The Simplicity of Vintage Cycles
by Josh Capps
2y ago
In 1978, Paul Sadoff of Rock Lobster was just beginning his career building custom bicycles. The story of his 1960 Girardengo doesn’t start there, but it wasn’t much later. Paul originally posted the story of how the Girardengo came to be on his blog. After reading it, I was compelled to introduce myself to let him know how profound the verbal journey was to me. Isn’t this story just about a bike? Sure. I suppose. A bunch of steel and some rubber tires. But, oh dear reader, we all know it’s more than that. You wouldn’t be here, visiting a site like this, if you believed otherwise. It spans bey ..read more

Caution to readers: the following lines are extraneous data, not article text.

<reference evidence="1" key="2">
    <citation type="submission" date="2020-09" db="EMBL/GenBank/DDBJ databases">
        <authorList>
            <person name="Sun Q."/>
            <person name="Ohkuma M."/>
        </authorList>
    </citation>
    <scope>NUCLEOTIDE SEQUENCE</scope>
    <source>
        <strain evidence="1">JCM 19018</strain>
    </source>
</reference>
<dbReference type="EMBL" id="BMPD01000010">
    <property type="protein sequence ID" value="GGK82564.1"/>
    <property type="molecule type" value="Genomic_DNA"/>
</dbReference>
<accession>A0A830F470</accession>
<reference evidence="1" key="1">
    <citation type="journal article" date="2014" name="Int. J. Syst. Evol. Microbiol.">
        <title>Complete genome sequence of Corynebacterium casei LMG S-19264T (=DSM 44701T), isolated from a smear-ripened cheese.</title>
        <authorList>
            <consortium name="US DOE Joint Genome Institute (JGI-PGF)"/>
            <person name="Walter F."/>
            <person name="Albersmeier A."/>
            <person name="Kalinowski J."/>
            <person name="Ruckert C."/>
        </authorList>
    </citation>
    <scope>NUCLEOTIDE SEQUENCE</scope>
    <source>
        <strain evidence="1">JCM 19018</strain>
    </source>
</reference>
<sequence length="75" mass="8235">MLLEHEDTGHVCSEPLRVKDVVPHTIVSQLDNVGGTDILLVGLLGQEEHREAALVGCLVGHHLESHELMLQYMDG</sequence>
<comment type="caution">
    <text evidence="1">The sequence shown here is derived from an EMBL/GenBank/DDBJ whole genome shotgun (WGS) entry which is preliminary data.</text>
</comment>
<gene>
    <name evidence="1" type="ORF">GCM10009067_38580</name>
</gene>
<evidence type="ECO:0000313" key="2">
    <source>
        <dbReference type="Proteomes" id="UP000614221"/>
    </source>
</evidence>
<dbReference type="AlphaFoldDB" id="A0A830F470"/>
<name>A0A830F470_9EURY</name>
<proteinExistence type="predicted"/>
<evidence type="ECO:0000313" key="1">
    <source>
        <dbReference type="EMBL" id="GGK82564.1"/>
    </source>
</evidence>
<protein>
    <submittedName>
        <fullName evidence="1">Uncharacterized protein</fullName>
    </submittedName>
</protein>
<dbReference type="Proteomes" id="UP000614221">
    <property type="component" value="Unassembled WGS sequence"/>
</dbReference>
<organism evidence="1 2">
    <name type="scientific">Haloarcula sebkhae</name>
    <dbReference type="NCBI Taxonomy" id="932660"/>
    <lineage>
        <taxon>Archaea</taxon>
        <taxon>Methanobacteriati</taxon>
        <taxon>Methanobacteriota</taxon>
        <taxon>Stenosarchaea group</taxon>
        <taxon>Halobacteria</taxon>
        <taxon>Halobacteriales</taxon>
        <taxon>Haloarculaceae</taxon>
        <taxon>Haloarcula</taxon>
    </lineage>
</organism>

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Cycling in Print: Cyclotourisme, 1978/79
The Simplicity of Vintage Cycles
by Josh Capps
2y ago
What was life like in 1970s France for a bicycle tourer? Four Cyclotourisme magazines offer a snapshot of an age long past in an era of simplicity. The essence of Cyclotourisme magazine is summed up simply: People. Parts. Places. Bicycles. And not necessarily in that order. A few ads in the back half, featured bicycles and component spotlights in the front half and a handful of black and white snaps of smiling people riding bicycles through glorious locations make up the bulk of these 40-plus-year-old pages. But most emblematic is an overall tone less serious in nature, more simple and whi ..read more